The struggle between the South Korean Ministry of Finance and Ministry of Justice over the future of cryptocurrency regulation - a debate that mostly played out during December and January - terrified crypto traders who feared the South Korean government was on the verge of - wittingly or unwittingly - devastating the market.
Headlines about a pending ban in South Korea helped drive the bitcoin price more than 60% lower in January - its largest monthly drop in years - but now that the debate has been settled, the price has been steadily climbing again, breaking above $11,500 earlier today...
...having nearly doubled off the mystery dip-buyer lows...
But in a shocking development that's almost guaranteed to contribute to speculation about whether any foul play was involved, the Wall Street Journal reports that one of the country's top crypto regulators was found dead Tuesday.
While some speculated that the cause of death was a heart attack, the official statement - so far - is that the cause of death remains"unknown."
Semiofficial news agency Yonhap reported that Mr. Jung was presumed to have suffered a heart attack and police had opened an investigation into the cause of death. Yonhap also reported that Mr. Jung was found at home. The government spokesman said later that “he died from some unknown cause. He passed away while he was sleeping and [his] heart [had] already stopped beating when he was found dead.”
His death comes barely a month after the country's regulators appeared to settle on a suitable regulatory framework: Crypto exchanges and banks will soon be required to collect customers' names and information.
The meteoric rise in bitcoin concerned South Korean Prime Minister Lee Nak-yon, who warned late last year that rising interest in cryptocurrencies could “lead to some serious distorted or pathological phenomenon.”
The dead regulator ran a government economics office that was responsible for South Korea's legislative framework for bitcoin:
A South Korean official who guided Seoul’s regulatory clampdown on cryptocurrencies was found dead on Sunday, according to a government spokesman.
Jung Ki-joon, 52, was head of economic policy at the Office for Government Policy Coordination. He helped coordinate efforts to create new legislation aimed at suppressing cryptocurrency speculation and illicit activity, the spokesman said.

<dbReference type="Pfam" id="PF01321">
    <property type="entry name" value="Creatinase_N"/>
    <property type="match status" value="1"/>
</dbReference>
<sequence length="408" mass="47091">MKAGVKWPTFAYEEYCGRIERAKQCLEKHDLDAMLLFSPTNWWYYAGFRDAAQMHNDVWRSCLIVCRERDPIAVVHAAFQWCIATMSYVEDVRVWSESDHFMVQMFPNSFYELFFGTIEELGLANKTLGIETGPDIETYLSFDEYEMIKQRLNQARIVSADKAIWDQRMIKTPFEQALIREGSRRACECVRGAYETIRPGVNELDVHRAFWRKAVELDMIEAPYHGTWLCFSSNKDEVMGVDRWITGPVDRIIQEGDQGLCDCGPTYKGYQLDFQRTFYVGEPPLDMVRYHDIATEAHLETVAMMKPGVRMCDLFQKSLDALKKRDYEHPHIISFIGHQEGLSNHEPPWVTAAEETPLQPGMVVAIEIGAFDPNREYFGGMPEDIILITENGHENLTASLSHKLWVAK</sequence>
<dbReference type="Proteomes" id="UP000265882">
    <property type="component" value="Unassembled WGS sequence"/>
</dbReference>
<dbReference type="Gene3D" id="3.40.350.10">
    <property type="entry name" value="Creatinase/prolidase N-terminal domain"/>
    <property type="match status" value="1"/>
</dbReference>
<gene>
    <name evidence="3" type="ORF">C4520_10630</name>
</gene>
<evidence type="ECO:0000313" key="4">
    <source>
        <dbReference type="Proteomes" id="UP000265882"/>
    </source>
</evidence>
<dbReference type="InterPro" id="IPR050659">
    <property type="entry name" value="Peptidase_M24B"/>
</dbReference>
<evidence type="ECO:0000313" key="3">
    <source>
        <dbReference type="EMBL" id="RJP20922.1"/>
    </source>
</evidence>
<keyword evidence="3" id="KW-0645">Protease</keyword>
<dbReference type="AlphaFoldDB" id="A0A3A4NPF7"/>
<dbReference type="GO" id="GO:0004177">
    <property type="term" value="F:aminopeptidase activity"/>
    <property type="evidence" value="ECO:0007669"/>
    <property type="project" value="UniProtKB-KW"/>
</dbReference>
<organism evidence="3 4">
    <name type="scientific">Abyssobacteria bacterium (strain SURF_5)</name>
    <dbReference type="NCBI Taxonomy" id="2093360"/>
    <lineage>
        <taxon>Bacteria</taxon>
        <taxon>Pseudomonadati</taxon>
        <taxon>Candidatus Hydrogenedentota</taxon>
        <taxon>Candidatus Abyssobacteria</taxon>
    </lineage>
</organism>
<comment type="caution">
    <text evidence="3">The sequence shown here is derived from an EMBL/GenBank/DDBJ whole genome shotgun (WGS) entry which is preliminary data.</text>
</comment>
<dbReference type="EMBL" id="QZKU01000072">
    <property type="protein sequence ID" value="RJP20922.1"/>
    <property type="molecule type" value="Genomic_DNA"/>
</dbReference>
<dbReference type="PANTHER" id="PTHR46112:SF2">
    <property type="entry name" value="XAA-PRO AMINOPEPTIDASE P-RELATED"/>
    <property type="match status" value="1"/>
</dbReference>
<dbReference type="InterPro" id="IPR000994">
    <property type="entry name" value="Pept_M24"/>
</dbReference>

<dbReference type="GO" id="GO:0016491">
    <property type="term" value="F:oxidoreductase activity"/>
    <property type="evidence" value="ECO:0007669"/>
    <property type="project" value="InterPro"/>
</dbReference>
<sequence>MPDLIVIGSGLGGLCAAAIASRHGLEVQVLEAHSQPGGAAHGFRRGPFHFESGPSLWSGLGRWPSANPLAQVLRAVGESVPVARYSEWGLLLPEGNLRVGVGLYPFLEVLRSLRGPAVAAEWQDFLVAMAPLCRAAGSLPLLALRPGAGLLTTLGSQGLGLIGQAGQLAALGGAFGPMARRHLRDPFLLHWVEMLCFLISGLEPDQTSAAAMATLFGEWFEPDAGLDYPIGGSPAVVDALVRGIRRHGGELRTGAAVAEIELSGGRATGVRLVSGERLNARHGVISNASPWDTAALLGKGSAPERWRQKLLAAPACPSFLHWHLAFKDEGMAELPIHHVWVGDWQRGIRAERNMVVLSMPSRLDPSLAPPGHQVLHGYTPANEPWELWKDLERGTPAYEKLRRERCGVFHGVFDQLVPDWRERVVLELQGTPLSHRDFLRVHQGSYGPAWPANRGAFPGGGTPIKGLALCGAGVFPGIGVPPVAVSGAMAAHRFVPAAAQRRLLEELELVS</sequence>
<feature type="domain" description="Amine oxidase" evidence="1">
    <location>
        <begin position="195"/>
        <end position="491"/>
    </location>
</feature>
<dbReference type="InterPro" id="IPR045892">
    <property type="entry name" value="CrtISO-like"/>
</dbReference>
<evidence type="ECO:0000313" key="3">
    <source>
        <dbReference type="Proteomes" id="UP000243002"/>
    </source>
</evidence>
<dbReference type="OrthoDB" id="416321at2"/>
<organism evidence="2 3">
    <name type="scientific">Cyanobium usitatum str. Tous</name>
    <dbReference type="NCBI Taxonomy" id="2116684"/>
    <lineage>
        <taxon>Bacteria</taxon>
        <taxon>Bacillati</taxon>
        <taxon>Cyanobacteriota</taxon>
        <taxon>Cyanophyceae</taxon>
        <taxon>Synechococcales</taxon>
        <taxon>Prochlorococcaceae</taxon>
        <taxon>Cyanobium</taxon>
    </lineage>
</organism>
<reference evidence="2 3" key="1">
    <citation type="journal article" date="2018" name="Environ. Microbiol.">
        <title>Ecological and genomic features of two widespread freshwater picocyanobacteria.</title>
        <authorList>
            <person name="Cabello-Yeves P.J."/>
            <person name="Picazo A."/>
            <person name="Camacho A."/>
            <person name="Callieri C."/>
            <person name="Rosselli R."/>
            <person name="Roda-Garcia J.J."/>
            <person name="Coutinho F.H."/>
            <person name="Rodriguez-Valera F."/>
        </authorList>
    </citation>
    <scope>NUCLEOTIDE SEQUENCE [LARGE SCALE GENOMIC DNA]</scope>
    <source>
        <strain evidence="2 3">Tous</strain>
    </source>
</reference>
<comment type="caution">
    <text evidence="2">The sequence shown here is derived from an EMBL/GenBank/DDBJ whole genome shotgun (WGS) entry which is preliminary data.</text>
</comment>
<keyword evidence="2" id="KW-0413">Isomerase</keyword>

Semiofficial news agency Yonhap reported that Mr. Jung was presumed to have suffered a heart attack and police had opened an investigation into the cause of death. Yonhap also reported that Mr. Jung was found at home. The government spokesman said later that “he died from some unknown cause. He passed away while he was sleeping and [his] heart [had] already stopped beating when he was found dead."
Coincidentally, a different regulator, Choe Heungsik, governor of Financial Supervisory Service, said Tuesday that he wants to see "normal" trading in cryptocurrencies and FSS will "actively" support it. In addition to registering accounts, the country is also seeking to develop a suitable anti-money laundering framework.
Jung’s colleagues said he had been under heavy stress in recent months as South Korea worked to tackle cryptocurrency speculation. There's no indication that foul play was involved.
According to CryptoCompare, about 4.5% of all bitcoin transactions world-wide last year used the South Korean won, making it the most widely used fiat currency in bitcoin trading after the dollar, the yen and the euro. Bitcoin prices in South Korea are sometimes up to 50% higher than on other exchanges - a phenomenon bitcoin traders have termed "the kimchi premium".